It’s incredible the way one breath of wind can bring back the colours of my history. All those things that I thought were stored deep in the vaults of my mind can come flooding back so easily.
Currently, I work at a grocery store. I’ve got to wear a mask because, you know, Covid, but my sense of smell isn’t hindered by it as much I thought it would be. And there are so many things there to smell! Okay, that sounds weird, but hear me out. I don’t go around sniffing loudly; scents just kind of come and are gone, and I try not to be too obvious while it takes me down memory lane.
Cilantro is a big thing. I often have to open the plastic bag to get a look at the leaves, and the spicy, green essence floats out. It’s only there for a moment.
“Mmm… do you smell that?” My mom crushes a leaf between her fingers and holds it to her nose.
My younger self leans forwards and sniffs the green bits on her fingers. “That is good. Is it parsley?”
“No, this is cilantro.” She pinches off a few stems. We walk inside, and she ties a string around them.
I press my finger down on the first knot, trying to ignore the irrational fear that she will tie the second knot with my finger in it. Then what would happen? Would I have to stand beside the pot and hold my finger close enough to the hot water for it to cook? I need to distract myself. “How do you tell them apart? Parsley smells good too.”
Mom pulls the second knot tight, without my finger in it, and drops the little bundle into the pot. “Not like this. Cilantro smells like soup.”
I have to ignore my stomach growling and keep working, but it’s usually not long before something else comes along to distract me. One time, the door opened as a warm wind was blowing, and it carried the scent of skunk to my nostrils. I’ve never hit a skunk. Neither have my parents, at least not that I remember. I know the smell from something else.
“Keri, come back. Its all muddy there.”
I look back at my friends, who stand on high ground in their homemade jumpers. I had begged to wear pants today because I knew we would be going adventuring.
The ravine has steep slopes, but there are multitude of trees to hold onto or run into to prevent a full dive. Slipping and sliding on the leaves is part of the fun. However, my friends are still up on the wooden bridge.
“You’ll get your shoes all wet.”
I look down at my shoes, then farther down the ravine where, just across the creek, is a little island with the most beautiful yellow flowers I have ever seen. A little break in the trees above allows the sun to make a halo around them. Their charm is enough.
I keep going, skidding to the bottom of the hill, and arrest myself on a root. The girls are right. The creek does not hold all the water. I hold onto a young tree and tentatively place one foot on the ground. The mud gives way. I retract my foot and move a few yards to the right. Here the ground looks drier, and what do you know? There are a whole bunch of plants here, with nice, thick leaves that I can step on. There are not any trees in my vicinity, so I hop towards the most solid-looking place.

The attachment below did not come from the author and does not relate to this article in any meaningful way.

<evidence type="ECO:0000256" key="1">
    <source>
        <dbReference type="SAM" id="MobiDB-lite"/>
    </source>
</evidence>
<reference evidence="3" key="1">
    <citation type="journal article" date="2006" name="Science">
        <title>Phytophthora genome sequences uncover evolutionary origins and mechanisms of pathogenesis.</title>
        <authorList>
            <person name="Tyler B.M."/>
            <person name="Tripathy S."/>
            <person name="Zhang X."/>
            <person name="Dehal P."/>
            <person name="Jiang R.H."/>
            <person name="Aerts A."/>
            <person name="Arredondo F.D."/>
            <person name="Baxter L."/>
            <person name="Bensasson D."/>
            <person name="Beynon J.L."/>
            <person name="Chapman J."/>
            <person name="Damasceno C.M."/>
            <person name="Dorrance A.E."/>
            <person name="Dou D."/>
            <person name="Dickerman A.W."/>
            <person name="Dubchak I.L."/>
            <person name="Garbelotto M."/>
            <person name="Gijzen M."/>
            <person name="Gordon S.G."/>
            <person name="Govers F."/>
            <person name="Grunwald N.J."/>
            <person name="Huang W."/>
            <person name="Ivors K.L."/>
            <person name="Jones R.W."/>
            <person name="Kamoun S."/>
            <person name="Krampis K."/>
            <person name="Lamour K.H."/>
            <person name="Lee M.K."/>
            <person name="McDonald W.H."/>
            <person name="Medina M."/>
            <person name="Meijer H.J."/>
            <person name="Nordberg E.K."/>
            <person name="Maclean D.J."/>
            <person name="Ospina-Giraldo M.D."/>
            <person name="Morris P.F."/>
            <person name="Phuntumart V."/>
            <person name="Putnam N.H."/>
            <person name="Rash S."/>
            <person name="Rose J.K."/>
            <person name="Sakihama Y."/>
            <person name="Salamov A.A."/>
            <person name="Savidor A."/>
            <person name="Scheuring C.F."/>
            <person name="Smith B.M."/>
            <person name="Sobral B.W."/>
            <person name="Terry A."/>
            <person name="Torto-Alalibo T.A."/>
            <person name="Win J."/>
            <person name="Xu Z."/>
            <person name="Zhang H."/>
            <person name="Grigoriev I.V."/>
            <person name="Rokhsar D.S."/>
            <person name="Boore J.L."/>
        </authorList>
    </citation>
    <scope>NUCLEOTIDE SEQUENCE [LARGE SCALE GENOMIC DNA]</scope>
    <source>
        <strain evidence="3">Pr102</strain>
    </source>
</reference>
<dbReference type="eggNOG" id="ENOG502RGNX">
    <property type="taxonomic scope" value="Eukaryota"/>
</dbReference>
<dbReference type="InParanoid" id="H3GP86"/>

My feet descend into the “solid-looking place” very rapidly. The large leaf now has two punctures through which my legs are stuck. The mud closes over my ankles, and what is that smell? My nose wrinkles and I manage to pull my right foot free of the slurping muck, but my left foot is only farther in.
Later on, when I do manage get out, I am informed that the plants are called skunk cabbage, and I get regaled by stories of tomato juice and sleeping outside for days until I develop a fear of ever stepping on that plant again.
Little do my customers know what is going through my mind while I ring through their groceries and ask for their points cards!
I hear a smash and several gasps. A red-faced woman comes up to me and says sheepishly that she has dropped a jar of salsa. I try to ease her embarrassment by being very nice, then call for a cleanup and tell her she can go grab another jar. The boy who cleans it up walks past me with a cardboard box holding the red clumps and glass shards. It smells like summer, like Mexico, like… like the kitchen island.
It always takes so long to make salsa; all day, at least, and I have no friends that came over to play with while the moms work. My siblings can go run around in the bak yard or play in the cool basement, but I am stuck here with Mom and Margo and garlic.
I take my little knife and separate one clove from the bulb. I cut off the bottom and pull off as much of the papery shell as will come with it, then put the knife down and pick at it with my fingernails. One finger touches the cut end. The sticky residue collects the little flakes until that finger is rendered useless. Every couple cloves I have to go wash my hands. I think about asking Mom to switch jobs, but she might make me do onions and that would be just as bad. The peppers would burn my hands because I do not like to wear gloves, and the tomatoes are mushy and hard to cut nicely. I resign myself to peeling garlic.
Suppertime has almost come and there has been no supper made, but the ingredients have all been dumped into a pot. I am allowed to go play, but I come back to watch Mom ladle the steaming, colourful concoction into mason jars. Margo tightens the lids and lines up the jars.
The bottom of the last pot does not have enough for a whole jar, so Mom takes a spatula and scrapes it out into a bowl. I pull a stool to the cupboard, climb up, and take out the bag of Tostitos. We gather around the bowl and dip in our chips.
Flavour explodes in our mouths. Oh, it is all worth it.
I smile and greet my next customer, then allow the lady who got her new jar of salsa to walk behind my till and out the door. My mind is drawn back to the present when my current customer wants to price match, but what fun would life be without memories?